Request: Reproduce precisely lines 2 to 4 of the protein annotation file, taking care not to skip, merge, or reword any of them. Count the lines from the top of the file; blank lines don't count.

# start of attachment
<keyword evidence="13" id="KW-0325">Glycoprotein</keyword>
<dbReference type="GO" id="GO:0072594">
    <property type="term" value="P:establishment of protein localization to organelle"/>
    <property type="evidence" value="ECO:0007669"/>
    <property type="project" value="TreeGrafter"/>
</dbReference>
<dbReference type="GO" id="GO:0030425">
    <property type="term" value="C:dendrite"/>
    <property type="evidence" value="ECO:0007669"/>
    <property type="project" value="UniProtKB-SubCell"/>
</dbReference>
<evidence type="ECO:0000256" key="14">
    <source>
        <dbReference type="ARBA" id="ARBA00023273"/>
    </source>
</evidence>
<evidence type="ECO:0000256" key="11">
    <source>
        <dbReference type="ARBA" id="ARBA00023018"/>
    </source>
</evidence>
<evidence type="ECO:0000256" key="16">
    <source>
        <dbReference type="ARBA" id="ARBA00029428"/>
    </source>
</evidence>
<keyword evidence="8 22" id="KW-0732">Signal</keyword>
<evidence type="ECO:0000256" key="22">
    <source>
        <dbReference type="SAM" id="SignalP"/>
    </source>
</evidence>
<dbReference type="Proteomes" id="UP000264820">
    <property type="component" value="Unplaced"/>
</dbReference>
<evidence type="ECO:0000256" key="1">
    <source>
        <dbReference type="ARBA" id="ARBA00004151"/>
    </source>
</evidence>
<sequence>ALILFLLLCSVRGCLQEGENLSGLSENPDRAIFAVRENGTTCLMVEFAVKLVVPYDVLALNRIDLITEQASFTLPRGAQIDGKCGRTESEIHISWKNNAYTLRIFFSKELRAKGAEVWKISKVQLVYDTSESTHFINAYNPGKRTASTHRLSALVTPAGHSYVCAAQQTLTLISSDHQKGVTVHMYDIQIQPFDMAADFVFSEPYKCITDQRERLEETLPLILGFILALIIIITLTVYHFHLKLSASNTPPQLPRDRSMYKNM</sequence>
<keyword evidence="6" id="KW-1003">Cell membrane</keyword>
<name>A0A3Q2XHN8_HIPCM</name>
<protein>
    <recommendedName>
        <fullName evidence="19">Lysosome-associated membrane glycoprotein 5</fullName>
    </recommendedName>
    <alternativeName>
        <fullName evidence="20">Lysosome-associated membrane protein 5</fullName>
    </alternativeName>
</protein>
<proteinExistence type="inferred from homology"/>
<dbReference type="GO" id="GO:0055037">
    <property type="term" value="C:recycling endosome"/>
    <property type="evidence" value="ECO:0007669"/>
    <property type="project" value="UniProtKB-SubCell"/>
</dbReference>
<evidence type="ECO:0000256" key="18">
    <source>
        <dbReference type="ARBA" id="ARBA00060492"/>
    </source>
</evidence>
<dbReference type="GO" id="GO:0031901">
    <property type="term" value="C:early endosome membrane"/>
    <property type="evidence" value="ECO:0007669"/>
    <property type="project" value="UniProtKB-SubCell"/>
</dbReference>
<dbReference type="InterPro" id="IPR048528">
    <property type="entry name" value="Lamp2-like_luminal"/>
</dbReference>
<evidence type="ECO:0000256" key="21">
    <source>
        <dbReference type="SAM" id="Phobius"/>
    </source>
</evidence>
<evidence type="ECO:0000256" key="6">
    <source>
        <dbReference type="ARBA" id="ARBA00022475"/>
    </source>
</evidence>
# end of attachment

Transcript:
<dbReference type="GO" id="GO:0072594">
    <property type="term" value="P:establishment of protein localization to organelle"/>
    <property type="evidence" value="ECO:0007669"/>